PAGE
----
Blessing a Mary Garden
Homily, Sunday, September 23, 2018
Immaculate Conception Church, Jamaica, New York.
When my community, the Passionists, came to Jamaica, New York, in 1924, we asked Mary, the Mother of Jesus, to guide this new foundation. That’s why signs of Mary are so prominent here. Her statue stands outside the front door of our church. She’s there at the front door of our monastery too– a mother inviting all to know her Son.
The great window in the back of our church of Mary, flanked by St. Catherine Laboure and St. Bernadette, honors the mystery of her Immaculate Conception, which is the title of our parish and monastery.
God kept Mary free from original sin.That gift of God not only helped her avoid sin, but enabled Mary to gain a wisdom and knowledge beyond any other follower of Jesus.
Unlike Peter and the other disciples whom Jesus in St. Mark’s gospel says think too much like human beings, Mary, keeping “all these things in her heart,” grew in the wisdom that comes from thinking as God does.
“All generations will call me blessed,” Mary said, and she brings blessings to all generations, down to our generation today.
Mary brought blessings of wisdom and knowledge when she appeared to St. Catherine Laboure in Paris in 1850 and St. Bernadette at Lourdes in 1858. Her appearances strengthened that generation, battered by the skepticism of the Enlightenment and weakened by an Industrial Revolution the left so many people dehumanized.
Mary’s message then was that there’s another wisdom, a greater world besides this one. God “scatters the proud and lifts up the lowly,” God makes us great. That’s what Mary said to Catherine Laboure and Bernadette and millions more.
In the 1950s a beautiful grotto was built in our garden honoring Mary’s appearance at Lourdes. The generation of the 50s and 60s was struggling with a world war and the threat of further nuclear war. We’re still struggling with threats of war and nuclear destruction. Thousands have come here to pray for peace and to be strengthened by Mary’s promise that God’s still with us.
Today next to our Lourdes grotto, we’re blessing a sign of Mary’s presence to our generation. After Mass we’re blessing our Mary Garden.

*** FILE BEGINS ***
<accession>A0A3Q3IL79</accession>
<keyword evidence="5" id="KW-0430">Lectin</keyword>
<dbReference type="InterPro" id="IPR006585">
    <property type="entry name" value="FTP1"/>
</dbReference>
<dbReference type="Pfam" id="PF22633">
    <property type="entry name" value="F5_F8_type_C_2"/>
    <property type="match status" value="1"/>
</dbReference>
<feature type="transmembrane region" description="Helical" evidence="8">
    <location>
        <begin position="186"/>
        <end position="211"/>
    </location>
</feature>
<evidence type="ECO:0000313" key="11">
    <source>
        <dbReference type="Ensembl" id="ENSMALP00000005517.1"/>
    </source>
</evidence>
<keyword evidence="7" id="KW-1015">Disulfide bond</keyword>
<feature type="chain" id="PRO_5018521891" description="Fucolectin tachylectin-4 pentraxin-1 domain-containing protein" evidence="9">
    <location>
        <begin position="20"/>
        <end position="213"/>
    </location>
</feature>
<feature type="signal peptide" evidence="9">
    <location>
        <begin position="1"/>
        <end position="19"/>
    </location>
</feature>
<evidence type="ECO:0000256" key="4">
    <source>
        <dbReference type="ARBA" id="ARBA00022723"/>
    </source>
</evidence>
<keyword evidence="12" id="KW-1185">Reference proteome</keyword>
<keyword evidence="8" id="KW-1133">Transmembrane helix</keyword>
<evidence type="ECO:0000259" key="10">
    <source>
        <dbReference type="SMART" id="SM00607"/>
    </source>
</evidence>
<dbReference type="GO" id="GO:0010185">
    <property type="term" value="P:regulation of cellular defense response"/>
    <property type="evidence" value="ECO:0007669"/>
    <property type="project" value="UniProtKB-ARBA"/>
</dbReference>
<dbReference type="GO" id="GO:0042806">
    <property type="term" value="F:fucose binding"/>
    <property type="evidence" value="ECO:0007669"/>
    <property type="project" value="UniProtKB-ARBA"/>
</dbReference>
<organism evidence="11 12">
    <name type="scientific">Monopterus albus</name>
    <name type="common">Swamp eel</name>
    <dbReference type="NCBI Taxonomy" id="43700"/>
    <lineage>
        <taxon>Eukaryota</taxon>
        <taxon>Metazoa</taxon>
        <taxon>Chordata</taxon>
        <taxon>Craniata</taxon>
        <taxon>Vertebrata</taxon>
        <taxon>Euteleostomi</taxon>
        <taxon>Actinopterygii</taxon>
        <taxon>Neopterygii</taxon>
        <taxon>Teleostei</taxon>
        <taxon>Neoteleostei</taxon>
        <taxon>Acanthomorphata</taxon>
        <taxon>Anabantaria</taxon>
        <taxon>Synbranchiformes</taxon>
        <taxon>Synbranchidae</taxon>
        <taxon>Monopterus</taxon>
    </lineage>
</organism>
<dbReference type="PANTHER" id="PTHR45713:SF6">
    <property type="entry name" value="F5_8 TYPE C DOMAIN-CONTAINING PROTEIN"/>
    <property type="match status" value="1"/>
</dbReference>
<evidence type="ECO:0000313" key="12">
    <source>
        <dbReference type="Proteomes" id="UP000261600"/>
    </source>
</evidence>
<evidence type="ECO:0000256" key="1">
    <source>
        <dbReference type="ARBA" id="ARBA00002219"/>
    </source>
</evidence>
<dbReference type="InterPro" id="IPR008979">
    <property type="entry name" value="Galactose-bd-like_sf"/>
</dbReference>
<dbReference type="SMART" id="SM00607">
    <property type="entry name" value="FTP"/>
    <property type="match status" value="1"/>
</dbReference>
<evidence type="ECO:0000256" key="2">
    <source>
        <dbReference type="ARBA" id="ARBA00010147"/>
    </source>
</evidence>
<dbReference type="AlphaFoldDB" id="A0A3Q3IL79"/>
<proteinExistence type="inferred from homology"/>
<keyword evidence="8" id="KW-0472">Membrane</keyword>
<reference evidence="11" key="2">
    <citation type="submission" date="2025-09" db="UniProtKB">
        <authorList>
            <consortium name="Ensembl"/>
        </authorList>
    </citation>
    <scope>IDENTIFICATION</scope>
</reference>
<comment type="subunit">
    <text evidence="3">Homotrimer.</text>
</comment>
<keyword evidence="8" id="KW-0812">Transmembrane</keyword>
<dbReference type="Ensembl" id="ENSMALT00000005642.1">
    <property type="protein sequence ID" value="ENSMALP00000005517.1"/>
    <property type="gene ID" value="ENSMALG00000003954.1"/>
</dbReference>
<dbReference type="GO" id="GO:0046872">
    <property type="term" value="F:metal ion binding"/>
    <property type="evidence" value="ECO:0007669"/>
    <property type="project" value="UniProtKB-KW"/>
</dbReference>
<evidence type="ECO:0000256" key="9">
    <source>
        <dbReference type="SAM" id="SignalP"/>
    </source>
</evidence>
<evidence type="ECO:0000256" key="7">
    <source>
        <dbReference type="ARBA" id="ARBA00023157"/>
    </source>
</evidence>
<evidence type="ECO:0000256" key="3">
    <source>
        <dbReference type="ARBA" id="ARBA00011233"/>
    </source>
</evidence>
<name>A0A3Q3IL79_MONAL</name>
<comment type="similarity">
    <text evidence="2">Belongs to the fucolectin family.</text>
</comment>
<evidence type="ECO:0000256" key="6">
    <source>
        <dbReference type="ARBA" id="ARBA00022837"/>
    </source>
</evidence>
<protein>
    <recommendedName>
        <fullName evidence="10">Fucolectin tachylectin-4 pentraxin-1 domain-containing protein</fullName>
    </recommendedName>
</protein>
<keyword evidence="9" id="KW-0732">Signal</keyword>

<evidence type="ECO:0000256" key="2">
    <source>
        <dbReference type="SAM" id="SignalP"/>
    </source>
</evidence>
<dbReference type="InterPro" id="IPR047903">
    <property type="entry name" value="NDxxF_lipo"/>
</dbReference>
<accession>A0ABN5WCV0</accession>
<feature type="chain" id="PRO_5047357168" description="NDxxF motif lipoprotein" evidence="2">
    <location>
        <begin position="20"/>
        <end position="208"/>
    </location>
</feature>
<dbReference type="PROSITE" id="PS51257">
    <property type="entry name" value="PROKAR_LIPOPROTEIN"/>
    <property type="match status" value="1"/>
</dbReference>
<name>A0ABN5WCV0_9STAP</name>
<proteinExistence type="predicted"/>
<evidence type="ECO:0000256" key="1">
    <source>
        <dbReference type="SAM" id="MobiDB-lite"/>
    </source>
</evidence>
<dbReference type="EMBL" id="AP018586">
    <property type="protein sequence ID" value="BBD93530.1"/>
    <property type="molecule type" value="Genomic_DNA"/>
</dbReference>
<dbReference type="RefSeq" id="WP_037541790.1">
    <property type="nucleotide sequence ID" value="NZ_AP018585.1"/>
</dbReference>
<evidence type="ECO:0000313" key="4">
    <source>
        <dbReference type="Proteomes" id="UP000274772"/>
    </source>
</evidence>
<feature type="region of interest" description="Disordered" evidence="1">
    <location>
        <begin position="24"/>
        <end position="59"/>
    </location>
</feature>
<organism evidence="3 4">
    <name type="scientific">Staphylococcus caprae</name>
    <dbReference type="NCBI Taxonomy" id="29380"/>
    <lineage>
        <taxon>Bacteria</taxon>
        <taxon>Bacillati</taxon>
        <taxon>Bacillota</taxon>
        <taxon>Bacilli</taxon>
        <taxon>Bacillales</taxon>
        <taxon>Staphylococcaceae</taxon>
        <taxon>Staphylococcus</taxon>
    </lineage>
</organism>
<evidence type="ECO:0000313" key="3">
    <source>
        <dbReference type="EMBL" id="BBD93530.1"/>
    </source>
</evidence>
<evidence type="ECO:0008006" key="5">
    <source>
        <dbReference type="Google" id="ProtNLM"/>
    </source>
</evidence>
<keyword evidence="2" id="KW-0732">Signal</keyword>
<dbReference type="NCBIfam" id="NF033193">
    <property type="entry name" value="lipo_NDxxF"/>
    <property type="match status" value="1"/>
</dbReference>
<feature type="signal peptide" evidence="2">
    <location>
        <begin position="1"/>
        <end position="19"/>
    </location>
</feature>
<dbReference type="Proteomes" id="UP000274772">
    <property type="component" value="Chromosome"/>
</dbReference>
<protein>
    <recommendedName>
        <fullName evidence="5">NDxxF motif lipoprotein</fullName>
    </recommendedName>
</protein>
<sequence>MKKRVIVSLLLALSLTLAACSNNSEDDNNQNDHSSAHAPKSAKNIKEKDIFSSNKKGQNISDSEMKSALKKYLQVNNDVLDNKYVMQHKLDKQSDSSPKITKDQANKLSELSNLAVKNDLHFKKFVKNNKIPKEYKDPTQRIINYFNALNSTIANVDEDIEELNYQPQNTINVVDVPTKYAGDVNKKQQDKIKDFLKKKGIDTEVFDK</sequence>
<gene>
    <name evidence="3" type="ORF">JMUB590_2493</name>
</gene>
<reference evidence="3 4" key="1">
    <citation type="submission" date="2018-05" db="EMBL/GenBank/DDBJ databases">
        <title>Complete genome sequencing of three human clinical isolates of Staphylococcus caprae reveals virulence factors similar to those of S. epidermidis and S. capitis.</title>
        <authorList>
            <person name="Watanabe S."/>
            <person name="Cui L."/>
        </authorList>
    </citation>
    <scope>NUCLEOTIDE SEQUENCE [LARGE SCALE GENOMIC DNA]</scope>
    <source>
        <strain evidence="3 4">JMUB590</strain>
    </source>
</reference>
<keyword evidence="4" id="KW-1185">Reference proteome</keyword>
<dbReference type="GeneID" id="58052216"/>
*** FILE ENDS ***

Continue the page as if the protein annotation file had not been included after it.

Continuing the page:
Let me tell you what a Mary Garden is. Mary Gardens originated in Europe following the Black Death, a pandemic that caused millions to die in Europe in the 14th century. Mary gardens, begun in monasteries and churches, reminded people that God brings life, not death, from the earth.
Recalling the Garden of Eden, the Mary Garden with its flowers, medicinal herbs and edible plants recalled the beauty, life and healing we have through God’s gift of the earth. Mary stands in the midst of the garden, promising life and hope. “Make us worthy of the promises of Christ,” we ask her.
I don’t have to tell you we’re living in a world threatened by climate change. Our earth is changing. Go down to the Carolinas, Puerto Rico, the Philippine Islands, Haiti, that have been devastated by floods and hurricanes. Go to our west coast that’s been scorched by wild fires. We only have to open our window to see something is happening to our earth.
Pope Francis has been pleading with the world to hear in catastrophes like these cries of our sister, the earth, calling out to us “ because of the harm we have inflicted on her by our irresponsible use and abuse of the goods with which God has endowed her.” (LS 1)
We’re hoping our Mary Garden will help us grow in our care and love for the earth. We’re hoping that Mary will teach our generation not to be afraid, but to grow in God’s way of thinking about the gift we have in the earth.
Come and see our garden. We’re blessing it and asking Mary to take her place among us and teach us the wisdom of God.
Victor Hoagland, CP
September 23, 2018